This was one of the reasons why Iron Man 3 has become one of my favorite movies. Not to give away any spoilers, but the writers intentionally wrote in some strong women characters who turn long-entrenched stereotypes on their heads. One of them is Maya Hansen[IMAGE 26], a a gifted Biologist who specializes in nano-technology and is an old friend of Tony Stark. She is brilliant, single, does not need a man to complete her, and the entire movie would not exist without her story. And, she has a lego figure! [IMAGE 27]

The last reason, and piece of the solution that I want to address this morning is that girls  (and young women) need to see that a career in the STEM fields is not only possible, but can be quite fulfilling. That though there may be challenges, they are often more than worth it. This means helping girls & young women who show an interest in math, science and technology to find relatable mentors they can talk to about their struggles. This one issue, more than anything else, makes me wish I had stayed in the computer field – so that I could be a mentor to girls & young women who show an interest and enthusiasm for these important areas of study. If you know of a girl or a young woman with STEM interests, help connect her to a woman who might be able to mentor her. Not to put you all on the spot, but would the women who are in science, technology, engineering or mathematical fields please stand for a moment?  Note: A large number of women, from their 20s to their 90s, stood and were applauded!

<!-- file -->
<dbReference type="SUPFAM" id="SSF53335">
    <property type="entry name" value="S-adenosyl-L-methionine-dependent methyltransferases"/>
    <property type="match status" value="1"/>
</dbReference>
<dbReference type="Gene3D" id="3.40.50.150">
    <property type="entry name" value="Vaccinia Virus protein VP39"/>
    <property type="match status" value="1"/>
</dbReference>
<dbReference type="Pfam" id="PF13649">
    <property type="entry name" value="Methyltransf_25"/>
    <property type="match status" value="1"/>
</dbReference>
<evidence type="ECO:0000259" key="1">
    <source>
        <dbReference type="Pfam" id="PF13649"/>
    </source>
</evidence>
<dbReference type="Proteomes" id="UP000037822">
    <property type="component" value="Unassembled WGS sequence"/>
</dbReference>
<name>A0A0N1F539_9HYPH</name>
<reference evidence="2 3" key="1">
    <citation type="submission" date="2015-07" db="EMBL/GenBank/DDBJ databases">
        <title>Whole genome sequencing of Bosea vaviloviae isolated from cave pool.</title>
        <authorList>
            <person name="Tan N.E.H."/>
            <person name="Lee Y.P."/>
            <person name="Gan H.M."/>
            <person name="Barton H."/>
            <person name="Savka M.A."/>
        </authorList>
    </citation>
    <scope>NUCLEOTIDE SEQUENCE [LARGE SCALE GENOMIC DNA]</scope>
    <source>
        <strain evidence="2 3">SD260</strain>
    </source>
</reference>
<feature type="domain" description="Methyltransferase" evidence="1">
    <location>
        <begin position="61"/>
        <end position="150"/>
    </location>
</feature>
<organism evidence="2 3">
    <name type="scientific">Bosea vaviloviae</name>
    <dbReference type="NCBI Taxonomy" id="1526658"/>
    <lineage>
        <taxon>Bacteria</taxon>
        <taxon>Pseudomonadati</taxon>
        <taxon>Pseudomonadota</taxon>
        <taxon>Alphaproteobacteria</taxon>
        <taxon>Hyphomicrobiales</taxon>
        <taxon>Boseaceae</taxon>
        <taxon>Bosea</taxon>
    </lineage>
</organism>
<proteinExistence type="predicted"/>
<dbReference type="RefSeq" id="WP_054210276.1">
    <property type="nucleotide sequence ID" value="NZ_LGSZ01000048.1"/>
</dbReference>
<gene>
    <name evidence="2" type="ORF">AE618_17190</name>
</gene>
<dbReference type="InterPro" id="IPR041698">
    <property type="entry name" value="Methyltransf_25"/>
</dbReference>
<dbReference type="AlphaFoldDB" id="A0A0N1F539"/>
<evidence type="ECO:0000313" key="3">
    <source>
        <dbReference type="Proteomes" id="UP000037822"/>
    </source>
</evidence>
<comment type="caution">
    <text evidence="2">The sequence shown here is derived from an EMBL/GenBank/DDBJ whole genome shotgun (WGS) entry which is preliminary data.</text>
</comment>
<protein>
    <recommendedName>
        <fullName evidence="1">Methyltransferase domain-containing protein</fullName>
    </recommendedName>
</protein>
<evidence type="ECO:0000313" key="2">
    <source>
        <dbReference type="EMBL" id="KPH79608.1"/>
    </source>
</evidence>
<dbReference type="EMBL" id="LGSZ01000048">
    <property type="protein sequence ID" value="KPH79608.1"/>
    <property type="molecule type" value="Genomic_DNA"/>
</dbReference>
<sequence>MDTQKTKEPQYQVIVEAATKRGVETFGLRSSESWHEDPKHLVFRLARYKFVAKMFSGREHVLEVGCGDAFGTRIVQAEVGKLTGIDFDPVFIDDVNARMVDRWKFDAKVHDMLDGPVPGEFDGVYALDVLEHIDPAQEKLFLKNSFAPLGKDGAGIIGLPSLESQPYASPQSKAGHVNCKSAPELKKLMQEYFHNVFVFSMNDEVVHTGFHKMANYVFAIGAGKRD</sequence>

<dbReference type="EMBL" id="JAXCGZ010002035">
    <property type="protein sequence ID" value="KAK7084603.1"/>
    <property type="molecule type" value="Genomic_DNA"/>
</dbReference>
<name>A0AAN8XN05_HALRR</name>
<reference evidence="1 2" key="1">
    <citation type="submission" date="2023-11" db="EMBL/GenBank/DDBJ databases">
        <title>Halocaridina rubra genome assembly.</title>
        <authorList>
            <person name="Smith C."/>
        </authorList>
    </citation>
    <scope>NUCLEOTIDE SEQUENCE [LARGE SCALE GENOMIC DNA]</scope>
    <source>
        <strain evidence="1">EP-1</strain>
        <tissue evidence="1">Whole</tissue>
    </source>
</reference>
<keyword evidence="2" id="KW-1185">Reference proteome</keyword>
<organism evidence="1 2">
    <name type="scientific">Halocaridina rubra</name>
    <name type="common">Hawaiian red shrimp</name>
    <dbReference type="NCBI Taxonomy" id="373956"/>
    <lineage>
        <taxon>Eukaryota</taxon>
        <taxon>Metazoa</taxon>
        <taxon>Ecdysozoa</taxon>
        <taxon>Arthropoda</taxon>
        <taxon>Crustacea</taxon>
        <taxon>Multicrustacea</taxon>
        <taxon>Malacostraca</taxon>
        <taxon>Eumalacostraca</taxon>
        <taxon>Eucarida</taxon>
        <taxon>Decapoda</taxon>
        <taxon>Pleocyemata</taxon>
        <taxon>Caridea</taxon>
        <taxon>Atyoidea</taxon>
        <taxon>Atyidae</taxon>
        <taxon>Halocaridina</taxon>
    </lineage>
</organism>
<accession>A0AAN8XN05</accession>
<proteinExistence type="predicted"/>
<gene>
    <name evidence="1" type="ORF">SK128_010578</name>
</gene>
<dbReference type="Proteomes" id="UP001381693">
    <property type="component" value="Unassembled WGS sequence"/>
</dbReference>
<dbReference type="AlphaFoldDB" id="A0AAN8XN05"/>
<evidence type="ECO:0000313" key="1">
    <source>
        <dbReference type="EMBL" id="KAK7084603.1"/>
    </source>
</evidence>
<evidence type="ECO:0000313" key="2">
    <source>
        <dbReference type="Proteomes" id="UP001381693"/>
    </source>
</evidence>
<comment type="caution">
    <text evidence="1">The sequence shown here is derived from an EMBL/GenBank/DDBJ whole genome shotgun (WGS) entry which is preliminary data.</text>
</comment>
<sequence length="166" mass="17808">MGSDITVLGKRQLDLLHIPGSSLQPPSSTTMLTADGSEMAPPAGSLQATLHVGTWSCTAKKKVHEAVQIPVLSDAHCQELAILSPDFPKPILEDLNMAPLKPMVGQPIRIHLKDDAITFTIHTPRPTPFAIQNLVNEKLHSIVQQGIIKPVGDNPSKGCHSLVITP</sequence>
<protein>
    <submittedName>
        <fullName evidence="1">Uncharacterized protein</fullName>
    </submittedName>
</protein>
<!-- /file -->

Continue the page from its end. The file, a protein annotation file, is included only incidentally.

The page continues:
Astrophysicist Meg Urry [IMAGE 28] earned her Ph.D. from Johns Hopkins, completed a postdoctorate at M.I.T.’s center for space research and served on the faculty of the Hubble space telescope before being hired in 2001 as a full professor by Yale. She points out that “If society needs a certain number of scientists and you can look for those scientists only among the males of the population, you are going to have to go much farther toward the bottom of the barrel than if you also can search among the females in the population, especially the females who are at the top of their barrel.”

As Unitarian Universalists, we understand our personal experience to be a source of truth. And we believe our own individual searches for truth and meaning become deeper, more responsible, and more enlightened when diverse people with varied life experiences come together to share with one another. How much truth and understanding are we losing by only utilizing half the brainpower and talent available? With problems the size of many that our world faces right now, we cannot begin to solve them without our best and brightest, which means not leaving out half the population. In honor of Ada Lovelace Day, let us imagine, and work for, a future where the fields of science, technology, engineering and math welcome all to the table. [IMAGE 29]

One Response to “Women in Science.”


  1. After Work - October 16, 2013

    […] “Women in Science” A sermon by the Rev. Dawn Cooley Delivered at First Unitarian Church,… “Lego – an everyday story of mini […]